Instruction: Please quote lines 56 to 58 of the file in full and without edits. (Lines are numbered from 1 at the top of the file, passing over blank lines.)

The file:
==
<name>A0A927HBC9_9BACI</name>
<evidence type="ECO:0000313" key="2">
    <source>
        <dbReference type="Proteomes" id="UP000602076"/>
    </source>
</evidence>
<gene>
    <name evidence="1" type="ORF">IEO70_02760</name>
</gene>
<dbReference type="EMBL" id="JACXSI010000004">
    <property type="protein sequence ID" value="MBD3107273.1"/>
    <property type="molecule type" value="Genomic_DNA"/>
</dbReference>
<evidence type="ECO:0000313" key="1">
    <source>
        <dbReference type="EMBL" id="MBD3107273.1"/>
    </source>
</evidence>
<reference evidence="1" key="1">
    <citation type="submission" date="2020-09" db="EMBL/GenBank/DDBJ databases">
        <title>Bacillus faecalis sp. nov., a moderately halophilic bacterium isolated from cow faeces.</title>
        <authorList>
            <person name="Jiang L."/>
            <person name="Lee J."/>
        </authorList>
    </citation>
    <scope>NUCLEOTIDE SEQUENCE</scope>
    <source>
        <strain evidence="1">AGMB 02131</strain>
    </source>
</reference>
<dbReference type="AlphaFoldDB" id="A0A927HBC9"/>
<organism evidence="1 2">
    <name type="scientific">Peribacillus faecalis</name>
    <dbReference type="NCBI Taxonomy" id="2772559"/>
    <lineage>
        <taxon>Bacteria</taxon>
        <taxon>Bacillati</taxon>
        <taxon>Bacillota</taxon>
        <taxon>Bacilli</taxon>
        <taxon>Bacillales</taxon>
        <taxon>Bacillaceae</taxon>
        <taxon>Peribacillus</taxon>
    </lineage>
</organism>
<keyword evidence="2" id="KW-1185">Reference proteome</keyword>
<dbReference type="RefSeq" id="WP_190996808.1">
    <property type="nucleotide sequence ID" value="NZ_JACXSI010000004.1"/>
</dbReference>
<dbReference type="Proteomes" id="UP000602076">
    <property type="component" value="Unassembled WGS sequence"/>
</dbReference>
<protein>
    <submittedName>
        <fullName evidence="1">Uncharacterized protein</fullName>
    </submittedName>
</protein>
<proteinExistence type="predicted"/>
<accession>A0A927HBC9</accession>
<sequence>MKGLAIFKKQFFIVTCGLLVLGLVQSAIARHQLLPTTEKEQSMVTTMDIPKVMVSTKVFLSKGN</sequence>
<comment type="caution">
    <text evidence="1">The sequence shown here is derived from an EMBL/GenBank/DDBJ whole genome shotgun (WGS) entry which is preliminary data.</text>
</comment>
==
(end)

    </submittedName>
</protein>
<proteinExistence type="predicted"/>